The point is that dogs can injure other areas, not just the knee. Your dog needs x-rays, CT or an MRI. Twelve years ago, they didn't have CTs or MRIs for dogs, when my dog had surgery. Please, if you can, go to a doggie Board certified Orthopod. Don't fool around with shoe-makers.
Which part of the country do you live in?

    Bookmark   December 16, 2008 at 6:38PM
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If it indeed a luxated patella, it will not heal on its own, and will get more prone to luxation each time it slips. It is very painful (imagine your bones slipping out of the joint, and the all the ligaments stretching) and basically gets worse.

Any leg problem that makes the animal shift and use the other legs in compensation creates stress on the healthy limbs, putting them in jeopardy for injury.

Therefore seek an orthopedic's opinion, and get surgery. It hurts.

    Bookmark   December 16, 2008 at 7:20PM
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First, I suggest you get a referral to an orthopedic surgeon. I dont want to put unwarranted fear into the mix, but I had a general practitioner vet screw up my dogs leg, which has given him pain on an off for 10 years now. He has had 2 TPLO's done by an ortho and has recovered wonderfully. Next please use another for of pain med - Rimaydl is used alot, but it can cause problems with liver and it is expensive. I think there are other just as effective without the bad side effect pain meds which are much more affordable.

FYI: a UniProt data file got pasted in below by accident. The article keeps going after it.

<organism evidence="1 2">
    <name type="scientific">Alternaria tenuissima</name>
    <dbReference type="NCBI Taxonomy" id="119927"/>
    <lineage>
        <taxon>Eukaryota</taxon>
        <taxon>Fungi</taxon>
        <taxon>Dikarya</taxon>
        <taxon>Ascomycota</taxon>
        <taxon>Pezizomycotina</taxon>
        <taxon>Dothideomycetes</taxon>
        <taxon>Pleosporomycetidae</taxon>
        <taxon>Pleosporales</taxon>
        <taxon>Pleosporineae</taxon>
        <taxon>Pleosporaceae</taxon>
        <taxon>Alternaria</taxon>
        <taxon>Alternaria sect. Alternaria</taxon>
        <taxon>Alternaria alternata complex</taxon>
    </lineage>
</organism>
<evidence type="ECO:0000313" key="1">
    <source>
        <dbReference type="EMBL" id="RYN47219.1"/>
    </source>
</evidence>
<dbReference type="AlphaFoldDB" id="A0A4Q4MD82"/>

I hope you are able to find a good ortho vet. They should do x-rays, measurements and manipulate your dogs leg. Good luck, and let me say Im sorry to hear you and your puppers are going through can be frustrating.

    Bookmark   December 16, 2008 at 7:33PM
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I think by saying that I don't always see eye to eye with my vet it may have caused some confusion. My vet is not the one who would do the surgery. She does do some surgery at her practice, but not this.

Also, because Flanagan injured his leg on a Sunday I called a